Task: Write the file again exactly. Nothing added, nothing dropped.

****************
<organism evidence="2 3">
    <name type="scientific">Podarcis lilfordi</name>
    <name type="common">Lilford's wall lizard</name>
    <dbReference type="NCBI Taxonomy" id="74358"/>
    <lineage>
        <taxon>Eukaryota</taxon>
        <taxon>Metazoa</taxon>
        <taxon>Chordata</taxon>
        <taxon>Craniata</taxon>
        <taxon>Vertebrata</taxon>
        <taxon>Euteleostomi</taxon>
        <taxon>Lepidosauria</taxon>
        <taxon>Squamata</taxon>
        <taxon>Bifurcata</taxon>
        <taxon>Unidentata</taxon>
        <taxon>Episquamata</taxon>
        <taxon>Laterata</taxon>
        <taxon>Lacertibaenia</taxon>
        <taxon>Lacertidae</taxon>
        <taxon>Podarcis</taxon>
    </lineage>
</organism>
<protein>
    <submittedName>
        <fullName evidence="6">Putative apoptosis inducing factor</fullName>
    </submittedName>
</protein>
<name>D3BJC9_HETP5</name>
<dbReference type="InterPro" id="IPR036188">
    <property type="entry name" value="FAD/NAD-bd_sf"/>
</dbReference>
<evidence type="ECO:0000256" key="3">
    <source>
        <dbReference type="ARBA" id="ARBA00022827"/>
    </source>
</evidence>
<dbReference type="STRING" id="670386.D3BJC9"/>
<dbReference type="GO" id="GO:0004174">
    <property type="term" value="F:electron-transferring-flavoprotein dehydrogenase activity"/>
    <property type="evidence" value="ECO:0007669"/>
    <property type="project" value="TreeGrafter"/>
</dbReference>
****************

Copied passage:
<organism evidence="2 3">
    <name type="scientific">Podarcis lilfordi</name>
    <name type="common">Lilford's wall lizard</name>
    <dbReference type="NCBI Taxonomy" id="74358"/>
    <lineage>
        <taxon>Eukaryota</taxon>
        <taxon>Metazoa</taxon>
        <taxon>Chordata</taxon>
        <taxon>Craniata</taxon>
        <taxon>Vertebrata</taxon>
        <taxon>Euteleostomi</taxon>
        <taxon>Lepidosauria</taxon>
        <taxon>Squamata</taxon>
        <taxon>Bifurcata</taxon>
        <taxon>Unidentata</taxon>
        <taxon>Episquamata</taxon>
        <taxon>Laterata</taxon>
        <taxon>Lacertibaenia</taxon>
        <taxon>Lacertidae</taxon>
        <taxon>Podarcis</taxon>
    </lineage>
</organism>
<protein>
    <submittedName>
        <fullName evidence="6">Putative apoptosis inducing factor</fullName>
    </submittedName>
</protein>
<name>D3BJC9_HETP5</name>
<dbReference type="InterPro" id="IPR036188">
    <property type="entry name" value="FAD/NAD-bd_sf"/>
</dbReference>
<evidence type="ECO:0000256" key="3">
    <source>
        <dbReference type="ARBA" id="ARBA00022827"/>
    </source>
</evidence>
<dbReference type="STRING" id="670386.D3BJC9"/>
<dbReference type="GO" id="GO:0004174">
    <property type="term" value="F:electron-transferring-flavoprotein dehydrogenase activity"/>
    <property type="evidence" value="ECO:0007669"/>
    <property type="project" value="TreeGrafter"/>
</dbReference>